I don’t have a specific lesson to share this week, but I’ve been pleased by how much more productive breakout rooms have gotten in my virtual classroom. Here are some strategies I’m using to make it so.
(1) Reminder of the norms
Every. single. time. I remind kids about cameras on and unmuting mics when working with a small group, along with all the other norms that my class created at the beginning of the semester.
(2) Clear WRITTEN instructions
Think about group work when you’re in-person with kids. I bet every 2 seconds you have a kid ask, “Wait, what are we doing?”. It’s just the nature of teaching, and even adults often need the directions more than once. With breakout rooms, it’s hard for kids to ask their questions quickly to the host (they can call me to their room, but that takes time, especially when several groups have the same question). That’s why it’s so important to give specific instructions in writing on what students are doing in their breakout rooms. If you put those instructions in the chat, remember that it disappears to the kids when they enter the breakout room, so I ask them to take a picture with their phones or write it down themselves.
(3) Create a product
I always get a product of student work, even in a quick informal check-in. If the product is the conversation itself (e.g. a speaking task in Spanish), I often ask one student per group to record the conversation and send it to me after the Zoom (you can allow them to record by clicking next to their name and selecting ‘Allow to record’ while they are in the main Zoom room).
My favorite “product” is Google Slides, because it is so versatile from informal note taking to academic presentations, and I can see their updates in real time. I share one editable Google Slides with the whole class, and on the first slide there are instructions and links to each group’s individual slide(s). I can even put a reminder of norms on the instruction slide, combining 3 strategies into one!
Alternatively or additionally, the product can be something they have to share with the group when they return from breakout rooms.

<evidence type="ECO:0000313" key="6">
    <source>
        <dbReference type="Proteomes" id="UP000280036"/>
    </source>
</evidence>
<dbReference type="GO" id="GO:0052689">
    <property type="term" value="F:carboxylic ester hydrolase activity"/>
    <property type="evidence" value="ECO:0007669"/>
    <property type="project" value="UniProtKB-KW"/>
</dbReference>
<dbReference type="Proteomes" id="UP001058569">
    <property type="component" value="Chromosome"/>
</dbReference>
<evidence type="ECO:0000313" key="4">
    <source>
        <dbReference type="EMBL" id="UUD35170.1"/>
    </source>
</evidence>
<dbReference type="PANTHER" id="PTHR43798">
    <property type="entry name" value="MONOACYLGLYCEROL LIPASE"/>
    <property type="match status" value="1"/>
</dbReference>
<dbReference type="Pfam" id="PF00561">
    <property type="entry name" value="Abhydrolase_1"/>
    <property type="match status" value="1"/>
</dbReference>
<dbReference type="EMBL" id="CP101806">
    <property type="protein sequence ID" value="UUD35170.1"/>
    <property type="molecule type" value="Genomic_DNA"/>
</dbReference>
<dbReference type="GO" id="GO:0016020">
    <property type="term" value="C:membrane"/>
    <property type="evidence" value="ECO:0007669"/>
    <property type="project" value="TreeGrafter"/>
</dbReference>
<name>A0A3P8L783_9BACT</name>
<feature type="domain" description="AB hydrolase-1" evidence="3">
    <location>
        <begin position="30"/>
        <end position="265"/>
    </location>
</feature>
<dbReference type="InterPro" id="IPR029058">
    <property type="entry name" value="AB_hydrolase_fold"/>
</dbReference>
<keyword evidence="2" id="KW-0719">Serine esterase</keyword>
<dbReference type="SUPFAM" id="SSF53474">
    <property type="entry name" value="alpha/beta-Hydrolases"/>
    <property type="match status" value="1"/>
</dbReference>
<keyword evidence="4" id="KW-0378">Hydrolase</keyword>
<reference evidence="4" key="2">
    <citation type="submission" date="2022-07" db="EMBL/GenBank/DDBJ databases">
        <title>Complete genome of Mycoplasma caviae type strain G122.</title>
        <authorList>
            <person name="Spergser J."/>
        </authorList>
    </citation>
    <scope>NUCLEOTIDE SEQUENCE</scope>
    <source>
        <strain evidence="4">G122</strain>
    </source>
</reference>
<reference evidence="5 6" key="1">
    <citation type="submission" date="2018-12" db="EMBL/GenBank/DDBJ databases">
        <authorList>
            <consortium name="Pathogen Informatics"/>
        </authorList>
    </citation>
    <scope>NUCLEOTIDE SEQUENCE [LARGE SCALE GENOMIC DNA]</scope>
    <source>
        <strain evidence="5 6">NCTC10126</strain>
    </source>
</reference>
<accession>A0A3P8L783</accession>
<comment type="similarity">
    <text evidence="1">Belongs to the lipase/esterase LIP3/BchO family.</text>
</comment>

This took me quite a bit of practice to figure out pacing with breakout rooms, but it’s essential that students have just enough time to complete the task if I want them focused. I can always put them back in the breakout rooms if they need more time, so I tend to err on giving them the least amount of time possible at first. Another thing I do if they are working on a larger group task is I break it into chunks and have a couple of whole class check-ins where I call everyone back from the breakout rooms every 5-10 minutes. I remember that we can’t focus on Zoom as long as we can in the classroom, so check-ins and brain breaks need to be more frequent.
Here are some tips that I myself am still learning in virtual land.
- Groups Roles
I did this a lot in my in-person classroom, but it slid to the back burner in Zoom land. It’s time to bring it back so that groups work together equitably.
- Intentional Groupings
I think I do this about 50% of the time, where I’m really thoughtful about who is in which group. Often it’s easier to just put them in random groups…but I think it’s better to plan them before class OR sometimes to intentionally let them choose their own groups. It’s been more difficult for me in this virtual format to see who works together well.
- Debrief the process
This is another thing I used to do in my real classroom that I really need to bring into virtual land. I use a lot of protocols in my class and one of the great things about protocols is that not only do you do the thing, you debrief how you did the thing at the end. I could see it being really useful to debrief the process that students followed in breakout rooms when we come back as a whole group, so they can begin to see why we work together in the first place!
One last thing…it takes time for kids to learn these new routines just like it’s taken us some time as teachers! If the first couple times you use breakout rooms it’s a disaster, keep working on it. It’s almost a year since schools in the states began to go virtual, and I don’t think we can keep saying this is temporary. We have to build these virtual routines just like we did in-person as first-year teachers.
I hope you find these tips helpful. What has been working well for you with virtual collaboration?